Teaser Tuesday: We Were the Mulavaneys

This Tuesday, it is time for the teaser again, and this time the book came from the very bottom of my tottering TBR pile (I’m thinking of mixing up older books with the new): We were the Mulvaneys by Joyce Carol Oates

Teaser Tuesdays is a weekly meme, hosted by MizB of Should Be Reading. Anyone can play along! Just do the following:

• Grab your current read
• Open to a random page
• Share two (2) “teaser” sentences from somewhere on that page
• BE CAREFUL NOT TO INCLUDE SPOILERS! (make sure that what you share doesn’t give too much away! You don’t want to ruin the book for others!)

• Share the title & author, too, so that other TT participants can add the book to their TBR Lists if they like your teasers!

We were the Mulvaneys Joyce Carol Oates damyanti
We Were the Mulvaneys

Here are two teaser sentences from We were the Mulvaneys:

During these mad dashes to the wall phone in the kitchen she hadn’t time to fall but with fantastical grace and dexterity wrenched herself upright in midfall and continued running (dogs whimpering, yapping hysterically in her wake, cats scattering wide-eyed and plume-tailed) before the telephone ceased it’s querulous ringing–though frequently she was greeted with nothing more than a derisive dial tone, in any case.”

Blurb: “‘The Mulvaneys of High Point Farm in Mt. Ephraim, New York, are a large and fortunate clan, blessed with good looks, abundant charisma, and boundless promise. But over the twenty-five year span of this ambitious novel, the Mulvaneys will slide, almost imperceptibly at first, from the pinnacle of happiness, transformed by the vagaries of fate into a scattered collection of lost and lonely souls. It is the youngest son, Judd, now an adult, who attempts to piece together the fragments of the Mulvaneys’ former glory, seeking to uncover and understand the secret violation that occasioned the family’s tragic downfall. Each of the Mulvaneys endures some form of exile–physical or spiritual–but in the end they find a way to bridge the chasms that have opened up among them, reuniting in the spirit of love and healing. Profoundly cathartic, Oates’ acclaimed novel unfolds as if, in the darkness of the human spirit, she has come upon a source of light at its core. Rarely has a writer made such a startling and inspiring statement about the value of hope and compassion.

I read the book in about three days– some parts were painful-beautiful to read. All the characters are drawn so poignantly– even though not all of them have chapters from their point of view. This is one of my favorite genre of books, the family saga, with a background of crime thrown in, dark, but not too dark– something I can get lost in and never come out.

Oates has written over 40 novels and much else besides in a career spanning 50 years so far– how did she do it? I have barely scratched the surface of her work, and intend to pick up many more.

How about you? Would you read a book like We were the Mulvaneys ?

I love comments, and I always visit back. Blogging is all about being a part of a community, and communities are about communication! Tweet me up @damyantig !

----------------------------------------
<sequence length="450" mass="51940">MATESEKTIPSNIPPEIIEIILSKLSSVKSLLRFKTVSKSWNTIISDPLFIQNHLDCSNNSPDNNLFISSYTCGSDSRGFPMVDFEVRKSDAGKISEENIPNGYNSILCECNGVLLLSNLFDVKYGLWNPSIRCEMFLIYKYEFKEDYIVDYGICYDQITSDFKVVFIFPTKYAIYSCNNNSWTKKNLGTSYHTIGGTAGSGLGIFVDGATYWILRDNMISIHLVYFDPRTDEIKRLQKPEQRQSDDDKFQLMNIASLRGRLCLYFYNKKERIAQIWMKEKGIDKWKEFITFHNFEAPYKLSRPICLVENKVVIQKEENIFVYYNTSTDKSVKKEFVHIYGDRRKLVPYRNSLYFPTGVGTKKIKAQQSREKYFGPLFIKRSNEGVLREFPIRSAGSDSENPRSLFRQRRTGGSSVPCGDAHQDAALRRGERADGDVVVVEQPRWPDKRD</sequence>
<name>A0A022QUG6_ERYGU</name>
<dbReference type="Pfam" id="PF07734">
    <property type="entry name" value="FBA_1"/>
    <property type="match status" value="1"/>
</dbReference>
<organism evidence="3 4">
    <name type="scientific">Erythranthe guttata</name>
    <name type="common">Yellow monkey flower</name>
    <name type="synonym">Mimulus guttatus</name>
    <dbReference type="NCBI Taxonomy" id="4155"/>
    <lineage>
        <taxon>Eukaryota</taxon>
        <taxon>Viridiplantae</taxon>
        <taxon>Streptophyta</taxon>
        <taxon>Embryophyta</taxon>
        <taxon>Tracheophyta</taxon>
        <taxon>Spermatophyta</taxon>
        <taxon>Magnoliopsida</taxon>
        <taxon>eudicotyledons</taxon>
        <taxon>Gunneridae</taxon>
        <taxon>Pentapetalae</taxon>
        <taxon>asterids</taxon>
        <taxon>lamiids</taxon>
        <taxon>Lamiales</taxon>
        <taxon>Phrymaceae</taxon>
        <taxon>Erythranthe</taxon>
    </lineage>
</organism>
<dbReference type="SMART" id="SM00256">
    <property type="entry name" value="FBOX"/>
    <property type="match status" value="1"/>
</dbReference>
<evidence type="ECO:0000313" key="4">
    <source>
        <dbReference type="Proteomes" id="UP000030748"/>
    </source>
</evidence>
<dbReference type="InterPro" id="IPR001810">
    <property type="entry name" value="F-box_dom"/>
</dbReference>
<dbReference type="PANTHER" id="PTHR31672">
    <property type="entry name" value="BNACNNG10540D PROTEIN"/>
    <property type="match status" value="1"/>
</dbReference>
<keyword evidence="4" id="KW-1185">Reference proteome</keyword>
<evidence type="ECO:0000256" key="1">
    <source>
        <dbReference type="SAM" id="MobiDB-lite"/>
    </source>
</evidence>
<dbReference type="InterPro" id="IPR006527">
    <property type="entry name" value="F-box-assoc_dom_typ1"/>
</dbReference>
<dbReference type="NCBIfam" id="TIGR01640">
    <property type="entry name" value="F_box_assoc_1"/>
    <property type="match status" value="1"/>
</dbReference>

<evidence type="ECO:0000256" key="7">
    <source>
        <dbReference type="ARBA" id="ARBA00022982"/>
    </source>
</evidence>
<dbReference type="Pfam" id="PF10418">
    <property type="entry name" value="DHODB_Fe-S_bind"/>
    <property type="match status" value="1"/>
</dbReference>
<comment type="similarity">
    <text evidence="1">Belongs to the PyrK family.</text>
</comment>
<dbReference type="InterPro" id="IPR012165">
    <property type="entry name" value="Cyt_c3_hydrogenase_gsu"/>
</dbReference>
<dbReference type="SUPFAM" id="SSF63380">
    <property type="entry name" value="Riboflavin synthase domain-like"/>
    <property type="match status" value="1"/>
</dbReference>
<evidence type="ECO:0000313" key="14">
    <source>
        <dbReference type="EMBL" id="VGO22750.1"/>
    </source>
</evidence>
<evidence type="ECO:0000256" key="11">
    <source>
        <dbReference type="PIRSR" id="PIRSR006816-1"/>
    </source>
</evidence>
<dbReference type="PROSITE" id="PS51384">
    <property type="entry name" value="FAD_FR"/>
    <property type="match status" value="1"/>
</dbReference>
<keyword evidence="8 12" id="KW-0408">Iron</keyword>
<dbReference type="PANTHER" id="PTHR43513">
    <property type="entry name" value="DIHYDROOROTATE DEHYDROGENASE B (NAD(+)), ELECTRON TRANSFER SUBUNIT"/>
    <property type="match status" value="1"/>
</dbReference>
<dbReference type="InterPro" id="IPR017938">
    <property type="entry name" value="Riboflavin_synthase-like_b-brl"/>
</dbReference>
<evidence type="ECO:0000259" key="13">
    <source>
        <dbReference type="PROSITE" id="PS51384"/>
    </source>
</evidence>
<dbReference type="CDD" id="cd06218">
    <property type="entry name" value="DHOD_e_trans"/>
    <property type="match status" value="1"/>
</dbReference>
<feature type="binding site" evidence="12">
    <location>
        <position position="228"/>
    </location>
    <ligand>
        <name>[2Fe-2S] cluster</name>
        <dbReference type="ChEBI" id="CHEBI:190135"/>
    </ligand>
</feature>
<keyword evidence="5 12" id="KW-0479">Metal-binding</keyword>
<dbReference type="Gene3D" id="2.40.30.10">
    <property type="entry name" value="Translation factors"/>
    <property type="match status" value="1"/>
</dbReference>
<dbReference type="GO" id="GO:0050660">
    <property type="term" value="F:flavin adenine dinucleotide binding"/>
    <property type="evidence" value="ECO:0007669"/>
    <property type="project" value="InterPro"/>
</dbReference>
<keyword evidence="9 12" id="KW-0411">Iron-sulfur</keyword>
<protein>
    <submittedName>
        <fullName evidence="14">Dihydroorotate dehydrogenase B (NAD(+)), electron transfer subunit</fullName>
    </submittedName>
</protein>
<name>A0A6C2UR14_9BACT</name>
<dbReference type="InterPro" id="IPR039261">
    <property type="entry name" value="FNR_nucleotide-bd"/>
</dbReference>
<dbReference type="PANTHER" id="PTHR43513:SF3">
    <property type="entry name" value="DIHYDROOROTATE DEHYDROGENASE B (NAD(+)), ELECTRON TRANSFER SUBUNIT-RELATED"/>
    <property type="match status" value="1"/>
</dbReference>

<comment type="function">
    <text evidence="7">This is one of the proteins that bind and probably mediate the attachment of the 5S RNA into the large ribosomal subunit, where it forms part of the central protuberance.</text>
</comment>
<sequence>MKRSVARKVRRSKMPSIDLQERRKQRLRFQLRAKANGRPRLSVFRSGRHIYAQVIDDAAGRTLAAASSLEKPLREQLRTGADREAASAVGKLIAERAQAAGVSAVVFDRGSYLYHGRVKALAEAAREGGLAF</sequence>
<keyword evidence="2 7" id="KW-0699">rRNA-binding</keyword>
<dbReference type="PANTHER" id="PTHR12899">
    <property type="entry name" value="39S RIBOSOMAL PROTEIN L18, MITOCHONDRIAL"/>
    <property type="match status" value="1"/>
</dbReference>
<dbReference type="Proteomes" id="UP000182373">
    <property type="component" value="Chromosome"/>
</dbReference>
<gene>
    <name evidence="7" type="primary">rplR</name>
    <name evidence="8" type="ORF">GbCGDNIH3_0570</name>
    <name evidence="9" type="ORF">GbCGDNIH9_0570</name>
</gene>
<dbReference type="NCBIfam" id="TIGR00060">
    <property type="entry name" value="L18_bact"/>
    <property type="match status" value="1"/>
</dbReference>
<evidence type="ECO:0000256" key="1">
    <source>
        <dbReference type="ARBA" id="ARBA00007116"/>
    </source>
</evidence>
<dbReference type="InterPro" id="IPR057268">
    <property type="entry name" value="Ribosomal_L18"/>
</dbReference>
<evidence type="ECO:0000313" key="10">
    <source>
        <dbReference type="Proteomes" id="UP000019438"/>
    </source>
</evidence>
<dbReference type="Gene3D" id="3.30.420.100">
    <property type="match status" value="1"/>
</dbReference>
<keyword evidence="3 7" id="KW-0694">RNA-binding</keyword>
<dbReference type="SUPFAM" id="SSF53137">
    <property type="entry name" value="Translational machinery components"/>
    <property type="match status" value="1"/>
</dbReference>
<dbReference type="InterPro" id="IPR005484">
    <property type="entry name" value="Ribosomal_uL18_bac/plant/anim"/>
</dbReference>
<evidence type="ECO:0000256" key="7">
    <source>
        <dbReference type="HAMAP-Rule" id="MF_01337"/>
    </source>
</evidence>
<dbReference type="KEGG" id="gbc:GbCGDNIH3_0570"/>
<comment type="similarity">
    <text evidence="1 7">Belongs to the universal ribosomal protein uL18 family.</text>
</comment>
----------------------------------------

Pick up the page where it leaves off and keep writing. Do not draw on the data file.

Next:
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  1. lightinajar

    I loved this book. Read it a long, long time ago. Lent it to someone and didn’t get it back. It’s sitting on one of my Chapters wish lists now. Will never forget the scene when the dog stays, waiting for the brother to come back and he doesn’t. And he’s buried at the end of the laneway where he can continue to wait peacefully. One of the most enjoyable reads.

  2. Lucy B

    I just finished JCO’s The Accursed and had such mixed feelings about it. It was amazing but also very hard to read at times. I LOVED her book Zombie about a serial killer. It’s old – published (I think) in the mid 1990s.

  3. Nish

    I read this book a long time ago when it first came out. I vaguely remember it, I know I loved it at the time, but apart from a rape, I don’t remember much else. Time for a reread, I guess…or I”ll probably just read your review and refresh my memory 😉

  4. camparigirl

    I have and I loved it. I agree with Carol – she is a brilliant writer but she can be hit and miss (and I do like you, picking up books from the bottom of the pile, to mix it up)

  5. Paul David Ondik

    Joyce is such an incredibly intense writer and master stylist. I recently read Zombie and Do With Me What You Will, both were disturbing but rewarding works. I’ve been trying to pick my way through her catalog after being blown away by Them when I read it in 2005. Also the author of my favorite short-story, Where Are You Going, Where Have You Been.

    Phenomenal post.

  6. Brenda Bowen

    One of my favorite writers, Joyce Carol Oates–and I’m re-reading The Gravedigger’s Daughter. Thank you for posting, and I’ll be reading The Mulavaney’s very soon.

  7. Jacqui Murray

    I just read a great article over at Copyblogger (they’re all great. Brian’s on speed dial for me) on headlines. Titles. This one grabs you. Who could not try out this book with a title like ‘We Were the Mulavaneys’?

  8. Carol Balawyder

    I try to read anything Joyce Carol Oates writes. Some of it better than others. We Were The Mulavaneys is one of her best. She is such a prolific writer. I don’t know how she does it. Her book Blonde (based on Marilyn Monroe) is wonderful. Happy reading.

  9. raylitt

    What a great blog and a great idea. It inspired me to stop wishing I had enough time to read. I’m going to just pick up the book (Isabel Allende, Maya’s Notebook). Thanks!